Imaginary Authors is another of those brands that build a whole concept around their perfume. In the same way that Olfactive Studio take a photograph or a destination and use that as their inspiration, Imaginary Authors start with an author they have imagined (who would have guessed that?!) and a book that the author hasn’t really written.
They then use an imagined story about an imagined author and an imagined book and from that draw inspiration for a scent. You following this? It can get a bit weird and a bit too conceptual for our tastes. At the end of the day, all we really want to know is does it smell good, and should we buy it?
Imaginary Authors is an American brand with some of the most imaginatively named perfumes around: A City on Fire, Bull’s Blood, Slow Explosions and The Cobra and the Canary.
We’re giving them imaginary points for excellent names.
The brand appeared around 2012, with Every Storm a Serenade being added to the line in 2016. All the fragrances in the line are described as unisex and the nose behind them is Josh Meyer.
This fragrance starts big. As soon as you spray it you are completely transported; away from a two-bed semi in Swindon to the raging Baltic coast on a windswept day. The swell crashes on the rocks at your feet, misting your face with it’s briney chill. The wind threatens to blow right through to your bones and the only things that grow here are wind-blasted trees and scrubby grass.
There are two notes that immediately punch through; salt and ozone. The salty sea air note in this fragrance is so prevalent that I can taste it at the back of my mouth when I inhale. It’s that powerful. The strong ozone backing that up really conveys the exhilaration of standing at the edge of the sea on a stormy day. There’s really no getting away from those notes in this scent, they are right there at the front and linger through to the end.
None of the marketing material we researched on this scent described it as a linear fragrance (that is a scent that reveals itself all at once and doesn’t change much from start to finish) but we felt that it was fairly linear in it’s development. There is some development there, just not perhaps as much as you might expect.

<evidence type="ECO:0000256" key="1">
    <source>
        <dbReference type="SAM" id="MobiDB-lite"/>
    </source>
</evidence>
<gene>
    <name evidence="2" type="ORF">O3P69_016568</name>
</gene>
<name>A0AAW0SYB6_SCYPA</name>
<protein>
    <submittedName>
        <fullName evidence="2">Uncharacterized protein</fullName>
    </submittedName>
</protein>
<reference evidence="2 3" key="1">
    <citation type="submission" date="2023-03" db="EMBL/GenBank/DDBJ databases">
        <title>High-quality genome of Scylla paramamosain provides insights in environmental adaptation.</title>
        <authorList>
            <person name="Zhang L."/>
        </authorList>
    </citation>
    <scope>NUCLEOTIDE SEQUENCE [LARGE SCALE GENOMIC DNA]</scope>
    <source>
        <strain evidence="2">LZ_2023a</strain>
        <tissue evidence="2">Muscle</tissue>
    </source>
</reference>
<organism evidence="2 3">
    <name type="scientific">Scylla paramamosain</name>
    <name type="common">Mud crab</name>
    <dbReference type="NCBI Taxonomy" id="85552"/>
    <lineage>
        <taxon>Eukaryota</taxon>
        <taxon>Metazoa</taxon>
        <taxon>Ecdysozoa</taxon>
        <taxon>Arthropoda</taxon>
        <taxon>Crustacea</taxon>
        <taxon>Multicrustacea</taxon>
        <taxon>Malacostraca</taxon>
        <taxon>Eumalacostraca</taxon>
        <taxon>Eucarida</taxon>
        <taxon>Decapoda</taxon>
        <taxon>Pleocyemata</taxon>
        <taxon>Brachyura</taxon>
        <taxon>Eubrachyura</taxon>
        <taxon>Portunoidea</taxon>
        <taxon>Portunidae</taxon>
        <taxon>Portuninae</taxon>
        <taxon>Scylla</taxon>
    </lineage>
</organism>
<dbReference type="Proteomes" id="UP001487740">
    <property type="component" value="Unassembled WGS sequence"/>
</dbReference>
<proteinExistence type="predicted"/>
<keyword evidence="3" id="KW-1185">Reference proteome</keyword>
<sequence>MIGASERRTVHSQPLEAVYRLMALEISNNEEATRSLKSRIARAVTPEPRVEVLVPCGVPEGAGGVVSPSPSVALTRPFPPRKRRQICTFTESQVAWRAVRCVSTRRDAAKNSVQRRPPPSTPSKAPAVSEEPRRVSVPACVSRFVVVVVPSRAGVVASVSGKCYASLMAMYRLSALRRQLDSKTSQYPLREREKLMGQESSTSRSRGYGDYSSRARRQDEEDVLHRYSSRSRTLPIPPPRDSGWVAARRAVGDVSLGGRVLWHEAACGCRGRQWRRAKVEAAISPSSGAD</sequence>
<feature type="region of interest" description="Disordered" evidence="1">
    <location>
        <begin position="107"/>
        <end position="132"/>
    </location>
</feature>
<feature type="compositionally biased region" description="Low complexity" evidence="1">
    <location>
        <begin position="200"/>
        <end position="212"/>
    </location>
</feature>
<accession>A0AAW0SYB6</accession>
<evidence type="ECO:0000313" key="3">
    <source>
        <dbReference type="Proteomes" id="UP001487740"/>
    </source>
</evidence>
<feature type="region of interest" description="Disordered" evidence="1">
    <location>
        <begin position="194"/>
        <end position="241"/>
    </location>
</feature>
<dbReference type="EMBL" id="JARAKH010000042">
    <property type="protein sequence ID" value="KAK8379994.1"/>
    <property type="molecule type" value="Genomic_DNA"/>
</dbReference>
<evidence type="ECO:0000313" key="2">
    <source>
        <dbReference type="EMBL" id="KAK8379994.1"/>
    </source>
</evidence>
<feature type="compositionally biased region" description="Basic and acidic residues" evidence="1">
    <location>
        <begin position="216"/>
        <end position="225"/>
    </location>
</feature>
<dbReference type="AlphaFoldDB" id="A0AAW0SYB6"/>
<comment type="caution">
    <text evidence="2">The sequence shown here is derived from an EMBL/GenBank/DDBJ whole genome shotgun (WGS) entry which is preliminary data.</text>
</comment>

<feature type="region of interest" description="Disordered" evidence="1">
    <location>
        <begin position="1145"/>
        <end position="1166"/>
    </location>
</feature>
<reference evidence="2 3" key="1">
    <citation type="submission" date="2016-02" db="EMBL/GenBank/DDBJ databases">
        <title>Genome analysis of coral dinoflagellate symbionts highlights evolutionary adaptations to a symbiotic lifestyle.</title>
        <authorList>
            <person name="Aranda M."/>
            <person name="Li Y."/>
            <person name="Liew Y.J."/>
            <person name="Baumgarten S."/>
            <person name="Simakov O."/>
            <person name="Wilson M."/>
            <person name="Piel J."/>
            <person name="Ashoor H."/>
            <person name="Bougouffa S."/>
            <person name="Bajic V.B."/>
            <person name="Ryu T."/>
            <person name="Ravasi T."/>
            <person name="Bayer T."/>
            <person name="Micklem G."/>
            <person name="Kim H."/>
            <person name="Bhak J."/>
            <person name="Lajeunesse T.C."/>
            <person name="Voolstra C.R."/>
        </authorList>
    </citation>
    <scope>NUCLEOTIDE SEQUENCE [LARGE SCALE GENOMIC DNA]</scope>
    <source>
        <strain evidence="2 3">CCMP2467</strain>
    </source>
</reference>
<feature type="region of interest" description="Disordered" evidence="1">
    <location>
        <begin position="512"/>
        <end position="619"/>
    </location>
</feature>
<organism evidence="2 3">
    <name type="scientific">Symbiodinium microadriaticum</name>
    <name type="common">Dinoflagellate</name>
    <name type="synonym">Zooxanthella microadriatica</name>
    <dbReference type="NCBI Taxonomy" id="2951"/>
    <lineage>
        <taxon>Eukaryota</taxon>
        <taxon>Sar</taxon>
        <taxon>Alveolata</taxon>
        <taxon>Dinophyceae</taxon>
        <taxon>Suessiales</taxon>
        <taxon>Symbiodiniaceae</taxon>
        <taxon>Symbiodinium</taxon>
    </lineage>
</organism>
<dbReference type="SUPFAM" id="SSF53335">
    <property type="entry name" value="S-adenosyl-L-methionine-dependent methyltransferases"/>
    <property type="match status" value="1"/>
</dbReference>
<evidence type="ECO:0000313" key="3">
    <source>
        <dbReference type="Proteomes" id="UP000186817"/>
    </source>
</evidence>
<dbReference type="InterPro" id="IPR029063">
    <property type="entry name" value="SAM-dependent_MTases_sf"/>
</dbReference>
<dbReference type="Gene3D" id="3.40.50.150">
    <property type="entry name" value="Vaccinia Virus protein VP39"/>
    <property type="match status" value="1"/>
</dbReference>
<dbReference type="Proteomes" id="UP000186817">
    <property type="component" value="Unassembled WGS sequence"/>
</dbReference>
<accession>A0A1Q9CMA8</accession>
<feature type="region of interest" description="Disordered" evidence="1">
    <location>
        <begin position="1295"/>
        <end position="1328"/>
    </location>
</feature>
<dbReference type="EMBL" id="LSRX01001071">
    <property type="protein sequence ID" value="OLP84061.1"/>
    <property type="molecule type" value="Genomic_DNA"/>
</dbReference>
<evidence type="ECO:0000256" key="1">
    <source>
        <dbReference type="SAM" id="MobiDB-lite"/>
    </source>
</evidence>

Once the fragrance has warmed up a little, there is a slightly oily, faintly burnt smell to it, which is very pleasant. It reminded us the smell of an oil lamp perhaps, lighting up the deck of a galleon making for safe harbour to weather the storm. It brings a hint of reassurance, of safety, amidst this perfume maelstrom.
Pine comes through as well (or Danish spruce if you read the perfume notes) and this just gives a smattering of green hints, dry, hardy greenery but greenery nevertheless. At times I could also get the slightest hint of the seaweed that I could imagine clinging to the hull of the ship. Very fresh, very enlivening.
Finally, there is a wonderful note of eucalyptus in the heart of this perfume too, it comes through with a whisper and is handed very delicately. Strangely, this gives the fragrance the quality of being both expansive and vast (like the sea), but close and intimate at the same time (the boat weathering the storm). This contradiction made the fragrance really interesting to wear and stopped it from feeling overwhelming.
More of the same in the base, with the addition of an unctuous resin that reminded us of both tree sap and also charcoal post burning. It had a slightly oily scent, vegetal and burnt which again was very pleasant but which was still competing with salt, fresh air and ozone notes to come through.
The overall impression of this fragrance is that it takes “clean” and “fresh” to a whole new level. This is bleached wood on a beach scoured by sea-winds for years. There is nothing warm and fluffy about this scent.
The other stuff
The longevity of this scent was very good indeed, being very detectable still by the evening. The projection of the scent (as in the cloud of it that surrounds you as you wear it) is also excellent. This is definitely a loud and “shouty” perfume that people will know you are wearing for sure. If you wore it, you would definitely leave a trace of it on your imaginary lover’s imaginary pillow.
Although this fragrance is described as unisex, we felt that it sat most comfortably at the male end of the spectrum. We also thought that it would appeal best to adventurous types who love the sea due to the notes it uses and the references they draw.
Due to the fact that this is quite a cold scent, it would be a lovely burst of refreshment on a hot Summer day. We can definitely imagine high-powered executives wearing it to business meetings to show that they have a secret rugged and outdoorsy side… even if that is only imaginary.
Every Storm a Serenade is available from Bloom Perfume London, who kindly supplied us with a sample. It is also available direct from Imaginary Authors. This fragrance is priced at around £90 for 50ml EDP.
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